On May 12, 2021, Last Mile Health’s Liberia Country Director Marion Subah gave the following remarks in Monrovia, Liberia in honor of International Nurses Day.
The President of the Liberian Nurses Association, Nurse Managers, Hospital Administrators, Fellows of the West African College of Nurses, Fellows from sister colleges and associations, lined ministries and all related health programs represented here; Government officials; members of the fourth estate; distinguished ladies and gentlemen; fellow nurses: As we commemorate another year of hard work and commitment, allow me to join the rest of the world to say to us all “HAPPY NURSES DAY”.
I am so glad to be here with you all today. I’m Marion Subah and I currently have the good fortune to lead Last Mile Health’s work in Liberia. We are currently working with the government to scale up and sustain our country’s National Community Health Assistant program. Nurses are a critical part of this work.
For the past 40 years, I have worked to improve maternal and child health in Liberia: as a nurse and registered nurse midwife, as a director at the Ministry of Health, and as a global health leader. What I have seen again and again in my work is the power of community health care to save lives. This is the future of healthcare and a place where nurses can take the lead.
I think of nurses like Albertha Freeman, a community health nurse supervisor in Gbarpolu County. While on rounds in 2019, visiting the community health workers she supervises, Albertha was brought to the home of a 4-year-old boy named Nathaniel. Nathaniel was suffering from severe malaria, and would likely have died if Albertha hadn’t recognized the gravity of his symptoms and carried him to a health clinic herself.
Nathaniel is now fully recovered and one of nearly 700,000 cases of malaria, pneumonia, and diarrhea that have been diagnosed at the community level – and treated – through Liberia’s National Community Health Assistant Program.
Nurses, we are doing a great job in every sphere answering duty’s call, especially throughout the last year, in the face of so many challenges and so much uncertainty. As I look to the future – and toward a vision of healthcare for all – I know we need to focus at the community-level.
There are many challenges influencing the health of our communities. Infectious diseases, like COVID-19, Ebola, and tuberculosis, can spiral out of control in both rural and urban settings. Children’s health is still threatened by preventable diseases like malaria, anemia, and pneumonia. And unequal access to health care continues to drive morbidity and mortality among infants, pregnant women, and other vulnerable populations.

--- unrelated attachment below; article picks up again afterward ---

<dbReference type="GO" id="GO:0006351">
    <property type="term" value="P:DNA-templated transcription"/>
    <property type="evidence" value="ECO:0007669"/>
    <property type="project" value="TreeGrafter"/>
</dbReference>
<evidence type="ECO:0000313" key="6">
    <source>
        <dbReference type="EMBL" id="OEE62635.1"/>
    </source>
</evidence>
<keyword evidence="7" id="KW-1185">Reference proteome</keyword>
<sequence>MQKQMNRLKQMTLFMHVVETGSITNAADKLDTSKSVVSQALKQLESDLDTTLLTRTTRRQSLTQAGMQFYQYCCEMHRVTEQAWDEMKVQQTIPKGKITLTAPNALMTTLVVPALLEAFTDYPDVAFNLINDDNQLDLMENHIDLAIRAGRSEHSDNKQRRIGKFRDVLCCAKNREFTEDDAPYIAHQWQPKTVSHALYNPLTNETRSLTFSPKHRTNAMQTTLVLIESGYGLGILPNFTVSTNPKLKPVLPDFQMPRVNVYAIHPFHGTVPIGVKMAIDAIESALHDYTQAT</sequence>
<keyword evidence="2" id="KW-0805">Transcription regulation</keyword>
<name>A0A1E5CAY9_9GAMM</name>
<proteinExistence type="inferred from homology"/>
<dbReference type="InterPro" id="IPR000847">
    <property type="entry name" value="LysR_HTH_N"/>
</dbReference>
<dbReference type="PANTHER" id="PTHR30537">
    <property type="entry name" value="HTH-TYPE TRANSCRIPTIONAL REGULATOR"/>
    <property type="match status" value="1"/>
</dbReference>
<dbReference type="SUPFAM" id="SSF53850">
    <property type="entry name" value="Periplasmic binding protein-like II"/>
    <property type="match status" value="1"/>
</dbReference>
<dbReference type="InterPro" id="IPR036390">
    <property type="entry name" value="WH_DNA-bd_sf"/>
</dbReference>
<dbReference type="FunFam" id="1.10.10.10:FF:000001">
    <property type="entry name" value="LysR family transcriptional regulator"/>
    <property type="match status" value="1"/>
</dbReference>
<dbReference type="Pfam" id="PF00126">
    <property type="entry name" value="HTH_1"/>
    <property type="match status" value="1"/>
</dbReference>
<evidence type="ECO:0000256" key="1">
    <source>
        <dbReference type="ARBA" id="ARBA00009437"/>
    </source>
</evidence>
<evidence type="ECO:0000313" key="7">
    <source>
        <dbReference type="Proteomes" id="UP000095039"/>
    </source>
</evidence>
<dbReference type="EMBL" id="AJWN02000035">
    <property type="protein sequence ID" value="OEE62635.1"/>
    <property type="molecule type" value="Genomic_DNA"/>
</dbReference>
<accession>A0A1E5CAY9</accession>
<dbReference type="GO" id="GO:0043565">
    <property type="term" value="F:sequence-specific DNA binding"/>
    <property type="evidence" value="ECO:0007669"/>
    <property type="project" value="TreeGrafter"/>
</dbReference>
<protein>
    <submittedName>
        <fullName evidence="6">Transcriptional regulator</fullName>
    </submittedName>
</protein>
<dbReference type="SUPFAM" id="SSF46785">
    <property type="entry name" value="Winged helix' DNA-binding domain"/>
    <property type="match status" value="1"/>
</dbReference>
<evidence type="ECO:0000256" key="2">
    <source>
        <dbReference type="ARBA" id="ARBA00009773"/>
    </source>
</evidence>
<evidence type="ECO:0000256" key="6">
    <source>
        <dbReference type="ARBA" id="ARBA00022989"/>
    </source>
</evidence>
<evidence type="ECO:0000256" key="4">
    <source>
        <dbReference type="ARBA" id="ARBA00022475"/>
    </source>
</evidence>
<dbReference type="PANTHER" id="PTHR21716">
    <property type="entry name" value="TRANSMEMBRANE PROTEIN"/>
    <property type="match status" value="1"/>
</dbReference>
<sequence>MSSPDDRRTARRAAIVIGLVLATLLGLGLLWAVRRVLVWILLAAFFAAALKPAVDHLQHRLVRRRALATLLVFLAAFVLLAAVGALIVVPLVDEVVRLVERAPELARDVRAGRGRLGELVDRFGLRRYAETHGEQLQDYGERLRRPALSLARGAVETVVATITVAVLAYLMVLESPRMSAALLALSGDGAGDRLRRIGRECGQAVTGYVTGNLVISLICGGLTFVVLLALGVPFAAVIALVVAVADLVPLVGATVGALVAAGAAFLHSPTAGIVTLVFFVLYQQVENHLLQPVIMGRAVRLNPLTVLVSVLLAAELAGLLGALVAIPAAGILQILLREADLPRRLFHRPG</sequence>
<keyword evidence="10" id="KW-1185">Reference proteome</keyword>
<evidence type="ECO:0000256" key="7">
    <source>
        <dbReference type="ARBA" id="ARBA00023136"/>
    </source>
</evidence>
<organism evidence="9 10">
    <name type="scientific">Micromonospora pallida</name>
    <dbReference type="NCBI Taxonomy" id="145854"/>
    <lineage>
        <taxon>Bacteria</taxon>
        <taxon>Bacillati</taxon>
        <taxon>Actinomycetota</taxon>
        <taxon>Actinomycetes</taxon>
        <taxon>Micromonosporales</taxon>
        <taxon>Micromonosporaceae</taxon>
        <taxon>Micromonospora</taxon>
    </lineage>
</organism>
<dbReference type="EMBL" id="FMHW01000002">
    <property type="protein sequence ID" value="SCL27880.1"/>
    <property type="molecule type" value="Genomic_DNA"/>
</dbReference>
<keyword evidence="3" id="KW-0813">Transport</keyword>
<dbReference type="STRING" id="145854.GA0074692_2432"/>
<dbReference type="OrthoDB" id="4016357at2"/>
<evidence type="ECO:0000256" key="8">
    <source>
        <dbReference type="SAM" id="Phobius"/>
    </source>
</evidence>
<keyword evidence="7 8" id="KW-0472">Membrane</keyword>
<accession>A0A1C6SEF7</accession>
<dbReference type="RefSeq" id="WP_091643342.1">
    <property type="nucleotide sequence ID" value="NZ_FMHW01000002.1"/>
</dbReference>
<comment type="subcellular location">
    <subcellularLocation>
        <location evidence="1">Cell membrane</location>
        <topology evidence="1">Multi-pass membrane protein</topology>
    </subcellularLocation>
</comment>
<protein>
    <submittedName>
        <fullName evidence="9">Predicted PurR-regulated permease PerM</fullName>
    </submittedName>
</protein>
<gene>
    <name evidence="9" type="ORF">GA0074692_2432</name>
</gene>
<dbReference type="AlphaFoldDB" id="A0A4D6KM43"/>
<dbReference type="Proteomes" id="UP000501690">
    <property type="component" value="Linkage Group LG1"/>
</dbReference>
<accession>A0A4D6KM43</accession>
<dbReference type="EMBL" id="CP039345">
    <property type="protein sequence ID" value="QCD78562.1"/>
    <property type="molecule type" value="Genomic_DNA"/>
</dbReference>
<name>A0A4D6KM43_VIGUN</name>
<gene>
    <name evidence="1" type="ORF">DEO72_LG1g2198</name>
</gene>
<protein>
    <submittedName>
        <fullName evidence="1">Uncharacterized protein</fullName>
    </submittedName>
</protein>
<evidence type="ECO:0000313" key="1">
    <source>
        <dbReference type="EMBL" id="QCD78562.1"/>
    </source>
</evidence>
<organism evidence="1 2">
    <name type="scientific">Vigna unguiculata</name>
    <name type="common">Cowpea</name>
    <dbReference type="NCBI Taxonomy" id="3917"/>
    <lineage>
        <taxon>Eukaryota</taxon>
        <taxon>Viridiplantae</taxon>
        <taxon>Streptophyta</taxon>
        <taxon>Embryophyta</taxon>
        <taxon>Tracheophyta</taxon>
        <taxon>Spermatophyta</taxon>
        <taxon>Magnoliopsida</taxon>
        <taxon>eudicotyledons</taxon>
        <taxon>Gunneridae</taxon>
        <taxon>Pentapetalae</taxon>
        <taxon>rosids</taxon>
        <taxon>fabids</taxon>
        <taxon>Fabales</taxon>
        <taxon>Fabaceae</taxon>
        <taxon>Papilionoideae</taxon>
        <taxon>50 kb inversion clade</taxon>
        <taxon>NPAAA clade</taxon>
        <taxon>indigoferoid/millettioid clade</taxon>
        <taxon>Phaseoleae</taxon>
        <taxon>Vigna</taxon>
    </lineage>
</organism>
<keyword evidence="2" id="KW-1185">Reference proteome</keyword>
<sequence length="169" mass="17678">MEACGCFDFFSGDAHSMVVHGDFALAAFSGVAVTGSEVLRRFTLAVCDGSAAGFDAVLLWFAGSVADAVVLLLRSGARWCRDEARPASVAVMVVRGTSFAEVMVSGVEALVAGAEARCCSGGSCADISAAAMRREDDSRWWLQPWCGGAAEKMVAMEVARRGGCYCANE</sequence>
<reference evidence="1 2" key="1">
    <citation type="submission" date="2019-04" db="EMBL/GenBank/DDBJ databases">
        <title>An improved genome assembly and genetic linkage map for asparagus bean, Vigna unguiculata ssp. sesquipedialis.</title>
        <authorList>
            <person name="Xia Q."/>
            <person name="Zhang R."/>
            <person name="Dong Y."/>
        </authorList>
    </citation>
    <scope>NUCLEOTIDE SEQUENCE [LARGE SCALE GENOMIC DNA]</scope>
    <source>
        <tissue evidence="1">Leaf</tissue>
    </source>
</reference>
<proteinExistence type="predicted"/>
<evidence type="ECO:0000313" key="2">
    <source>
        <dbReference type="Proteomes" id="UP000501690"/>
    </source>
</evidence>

Amid these challenges, nurses are at the frontline ensuring that help arrives, and smiles return to the faces of the ill and the injured. And nurses are working directly with communities.
Community health nursing transcends the provision of curative or promotional care to community members. It strengthens health systems that can be surged during crises to keep essential services going. It focuses on how we can transform the community through family-focused interventions and behaviors that will improve the health and wellbeing of everyone, everywhere. No matter who you are, you are part of a community.
Here are three key ways I have seen community-health nursing improve care in Liberia through the National Community Health Assistant Program:
The first is that community nursing improves care because it relies on trust. Working in communities is complex because it requires working with diverse people from different cultures, religions, socio-economic status or political orientations. Community health nurses live and work with the patients they serve. They understand their cultures, traditions, and daily challenges and so they are trusted.
The second key way that community nursing can help us improve health in Liberia is through the power of early diagnosis. Infectious diseases like Ebola start in communities. If we can diagnose cases early, we can prevent greater damage and the risk of future epidemics. And it’s not just infectious diseases. Surveillance and early diagnosis can prevent many of the long-term impacts from threats like malnutrition and malaria.
And finally, community health nursing improves the management of chronic conditions. This is evident in our current efforts to identify, reach, and treat people living with HIV and AIDS. And it is evident in work to help elderly people manage their chronic health problems from home, especially during emergencies like COVID-19 and Ebola.
Having access to basic health services that improve your physical, mental, and social wellbeing is one of life’s greatest assets. There is no platform better than community health nursing to deliver this.
May all nurses in this hall please stand.
Today, I salute each of you, for the enormous effort you put into your daily work to ensure that people are cared for. This work is not without sacrifice. I know many of you leave your children at home and go to health facilities to care for other people’s children. I know many of you oversee critical components of our health system, like governance, financing, supply chain, and monitoring and evaluation. I know each of you has continued to serve this year despite the risks from COVID-19. I salute your extraordinary courage and your willingness to provide needed care and leadership. Thank you. May you continue to be the voices that lead and the hope for all who look up to you.
As nurses, our voices must be heard. We must continue to use all of the platforms we have available to tell our stories and to make sure our experiences are represented at the decision-making table. I encourage each of you to use your voice and your story to lead and to improve health for all, beginning in your community.